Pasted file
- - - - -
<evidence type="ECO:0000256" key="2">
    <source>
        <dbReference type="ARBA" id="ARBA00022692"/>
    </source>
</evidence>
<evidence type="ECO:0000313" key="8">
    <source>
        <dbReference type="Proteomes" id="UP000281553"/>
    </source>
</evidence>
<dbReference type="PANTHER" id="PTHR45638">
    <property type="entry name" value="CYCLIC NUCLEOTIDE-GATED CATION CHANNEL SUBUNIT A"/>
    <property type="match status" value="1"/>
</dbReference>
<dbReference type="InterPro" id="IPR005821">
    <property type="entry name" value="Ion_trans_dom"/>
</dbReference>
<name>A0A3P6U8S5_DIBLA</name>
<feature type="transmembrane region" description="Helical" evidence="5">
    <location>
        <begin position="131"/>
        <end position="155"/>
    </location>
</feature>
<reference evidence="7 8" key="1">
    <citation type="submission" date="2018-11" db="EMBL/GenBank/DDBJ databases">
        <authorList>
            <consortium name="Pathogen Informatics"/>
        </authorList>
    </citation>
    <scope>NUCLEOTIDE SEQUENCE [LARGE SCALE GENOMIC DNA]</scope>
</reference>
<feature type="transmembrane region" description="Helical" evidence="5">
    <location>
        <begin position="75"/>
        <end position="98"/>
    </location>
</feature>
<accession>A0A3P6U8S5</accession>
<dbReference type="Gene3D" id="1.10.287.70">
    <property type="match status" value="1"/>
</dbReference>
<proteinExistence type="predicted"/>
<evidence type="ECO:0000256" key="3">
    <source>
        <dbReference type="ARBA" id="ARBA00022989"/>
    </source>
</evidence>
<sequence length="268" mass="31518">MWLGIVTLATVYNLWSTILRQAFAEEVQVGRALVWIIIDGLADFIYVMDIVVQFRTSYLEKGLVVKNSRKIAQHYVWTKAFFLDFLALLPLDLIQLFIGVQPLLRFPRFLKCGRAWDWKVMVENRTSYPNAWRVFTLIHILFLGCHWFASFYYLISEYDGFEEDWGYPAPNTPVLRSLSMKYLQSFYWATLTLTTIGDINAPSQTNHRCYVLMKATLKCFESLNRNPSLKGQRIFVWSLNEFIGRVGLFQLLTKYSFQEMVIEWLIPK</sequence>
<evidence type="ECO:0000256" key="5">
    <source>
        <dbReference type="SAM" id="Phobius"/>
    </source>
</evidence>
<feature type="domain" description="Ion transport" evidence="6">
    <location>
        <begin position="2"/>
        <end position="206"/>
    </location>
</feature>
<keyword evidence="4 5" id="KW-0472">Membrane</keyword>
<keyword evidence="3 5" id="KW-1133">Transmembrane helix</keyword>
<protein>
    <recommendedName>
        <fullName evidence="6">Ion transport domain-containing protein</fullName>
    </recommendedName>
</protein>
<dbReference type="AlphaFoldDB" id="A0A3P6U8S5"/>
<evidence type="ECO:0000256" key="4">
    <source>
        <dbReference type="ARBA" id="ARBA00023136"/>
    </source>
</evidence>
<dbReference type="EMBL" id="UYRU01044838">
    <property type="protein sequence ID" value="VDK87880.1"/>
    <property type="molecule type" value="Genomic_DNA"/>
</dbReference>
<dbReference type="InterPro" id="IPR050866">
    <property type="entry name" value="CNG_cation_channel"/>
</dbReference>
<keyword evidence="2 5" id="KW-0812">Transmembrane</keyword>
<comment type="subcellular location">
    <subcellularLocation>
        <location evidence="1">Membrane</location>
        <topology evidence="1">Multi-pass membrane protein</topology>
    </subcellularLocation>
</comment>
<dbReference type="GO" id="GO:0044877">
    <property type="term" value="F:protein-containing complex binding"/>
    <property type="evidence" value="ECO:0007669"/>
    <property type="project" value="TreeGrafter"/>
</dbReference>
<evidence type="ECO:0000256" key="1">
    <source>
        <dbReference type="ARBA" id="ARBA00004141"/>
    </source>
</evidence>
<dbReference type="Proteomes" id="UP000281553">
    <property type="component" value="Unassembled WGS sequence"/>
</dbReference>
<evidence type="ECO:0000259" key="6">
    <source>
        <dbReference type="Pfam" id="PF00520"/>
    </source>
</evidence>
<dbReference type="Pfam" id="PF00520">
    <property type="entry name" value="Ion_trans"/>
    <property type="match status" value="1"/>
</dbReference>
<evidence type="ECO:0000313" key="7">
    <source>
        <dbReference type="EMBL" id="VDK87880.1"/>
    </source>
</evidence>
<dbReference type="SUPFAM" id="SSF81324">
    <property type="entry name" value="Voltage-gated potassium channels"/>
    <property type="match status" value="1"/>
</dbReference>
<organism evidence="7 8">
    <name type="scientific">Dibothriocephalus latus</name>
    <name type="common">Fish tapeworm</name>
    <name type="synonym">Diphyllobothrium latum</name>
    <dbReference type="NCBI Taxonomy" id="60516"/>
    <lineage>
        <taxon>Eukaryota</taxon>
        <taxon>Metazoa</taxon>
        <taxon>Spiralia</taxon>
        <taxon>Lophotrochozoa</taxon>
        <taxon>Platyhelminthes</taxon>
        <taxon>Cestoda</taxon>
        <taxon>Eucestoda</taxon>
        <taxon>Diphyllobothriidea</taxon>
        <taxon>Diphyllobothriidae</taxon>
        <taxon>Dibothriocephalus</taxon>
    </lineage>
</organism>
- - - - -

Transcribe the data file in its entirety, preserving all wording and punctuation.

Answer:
<evidence type="ECO:0000256" key="2">
    <source>
        <dbReference type="ARBA" id="ARBA00022692"/>
    </source>
</evidence>
<evidence type="ECO:0000313" key="8">
    <source>
        <dbReference type="Proteomes" id="UP000281553"/>
    </source>
</evidence>
<dbReference type="PANTHER" id="PTHR45638">
    <property type="entry name" value="CYCLIC NUCLEOTIDE-GATED CATION CHANNEL SUBUNIT A"/>
    <property type="match status" value="1"/>
</dbReference>
<dbReference type="InterPro" id="IPR005821">
    <property type="entry name" value="Ion_trans_dom"/>
</dbReference>
<name>A0A3P6U8S5_DIBLA</name>
<feature type="transmembrane region" description="Helical" evidence="5">
    <location>
        <begin position="131"/>
        <end position="155"/>
    </location>
</feature>
<reference evidence="7 8" key="1">
    <citation type="submission" date="2018-11" db="EMBL/GenBank/DDBJ databases">
        <authorList>
            <consortium name="Pathogen Informatics"/>
        </authorList>
    </citation>
    <scope>NUCLEOTIDE SEQUENCE [LARGE SCALE GENOMIC DNA]</scope>
</reference>
<feature type="transmembrane region" description="Helical" evidence="5">
    <location>
        <begin position="75"/>
        <end position="98"/>
    </location>
</feature>
<accession>A0A3P6U8S5</accession>
<dbReference type="Gene3D" id="1.10.287.70">
    <property type="match status" value="1"/>
</dbReference>
<proteinExistence type="predicted"/>
<evidence type="ECO:0000256" key="3">
    <source>
        <dbReference type="ARBA" id="ARBA00022989"/>
    </source>
</evidence>
<sequence length="268" mass="31518">MWLGIVTLATVYNLWSTILRQAFAEEVQVGRALVWIIIDGLADFIYVMDIVVQFRTSYLEKGLVVKNSRKIAQHYVWTKAFFLDFLALLPLDLIQLFIGVQPLLRFPRFLKCGRAWDWKVMVENRTSYPNAWRVFTLIHILFLGCHWFASFYYLISEYDGFEEDWGYPAPNTPVLRSLSMKYLQSFYWATLTLTTIGDINAPSQTNHRCYVLMKATLKCFESLNRNPSLKGQRIFVWSLNEFIGRVGLFQLLTKYSFQEMVIEWLIPK</sequence>
<evidence type="ECO:0000256" key="5">
    <source>
        <dbReference type="SAM" id="Phobius"/>
    </source>
</evidence>
<feature type="domain" description="Ion transport" evidence="6">
    <location>
        <begin position="2"/>
        <end position="206"/>
    </location>
</feature>
<keyword evidence="4 5" id="KW-0472">Membrane</keyword>
<keyword evidence="3 5" id="KW-1133">Transmembrane helix</keyword>
<protein>
    <recommendedName>
        <fullName evidence="6">Ion transport domain-containing protein</fullName>
    </recommendedName>
</protein>
<dbReference type="AlphaFoldDB" id="A0A3P6U8S5"/>
<evidence type="ECO:0000256" key="4">
    <source>
        <dbReference type="ARBA" id="ARBA00023136"/>
    </source>
</evidence>
<dbReference type="EMBL" id="UYRU01044838">
    <property type="protein sequence ID" value="VDK87880.1"/>
    <property type="molecule type" value="Genomic_DNA"/>
</dbReference>
<dbReference type="InterPro" id="IPR050866">
    <property type="entry name" value="CNG_cation_channel"/>
</dbReference>
<keyword evidence="2 5" id="KW-0812">Transmembrane</keyword>
<comment type="subcellular location">
    <subcellularLocation>
        <location evidence="1">Membrane</location>
        <topology evidence="1">Multi-pass membrane protein</topology>
    </subcellularLocation>
</comment>
<dbReference type="GO" id="GO:0044877">
    <property type="term" value="F:protein-containing complex binding"/>
    <property type="evidence" value="ECO:0007669"/>
    <property type="project" value="TreeGrafter"/>
</dbReference>
<evidence type="ECO:0000256" key="1">
    <source>
        <dbReference type="ARBA" id="ARBA00004141"/>
    </source>
</evidence>
<dbReference type="Proteomes" id="UP000281553">
    <property type="component" value="Unassembled WGS sequence"/>
</dbReference>
<evidence type="ECO:0000259" key="6">
    <source>
        <dbReference type="Pfam" id="PF00520"/>
    </source>
</evidence>
<dbReference type="Pfam" id="PF00520">
    <property type="entry name" value="Ion_trans"/>
    <property type="match status" value="1"/>
</dbReference>
<evidence type="ECO:0000313" key="7">
    <source>
        <dbReference type="EMBL" id="VDK87880.1"/>
    </source>
</evidence>
<dbReference type="SUPFAM" id="SSF81324">
    <property type="entry name" value="Voltage-gated potassium channels"/>
    <property type="match status" value="1"/>
</dbReference>
<organism evidence="7 8">
    <name type="scientific">Dibothriocephalus latus</name>
    <name type="common">Fish tapeworm</name>
    <name type="synonym">Diphyllobothrium latum</name>
    <dbReference type="NCBI Taxonomy" id="60516"/>
    <lineage>
        <taxon>Eukaryota</taxon>
        <taxon>Metazoa</taxon>
        <taxon>Spiralia</taxon>
        <taxon>Lophotrochozoa</taxon>
        <taxon>Platyhelminthes</taxon>
        <taxon>Cestoda</taxon>
        <taxon>Eucestoda</taxon>
        <taxon>Diphyllobothriidea</taxon>
        <taxon>Diphyllobothriidae</taxon>
        <taxon>Dibothriocephalus</taxon>
    </lineage>
</organism>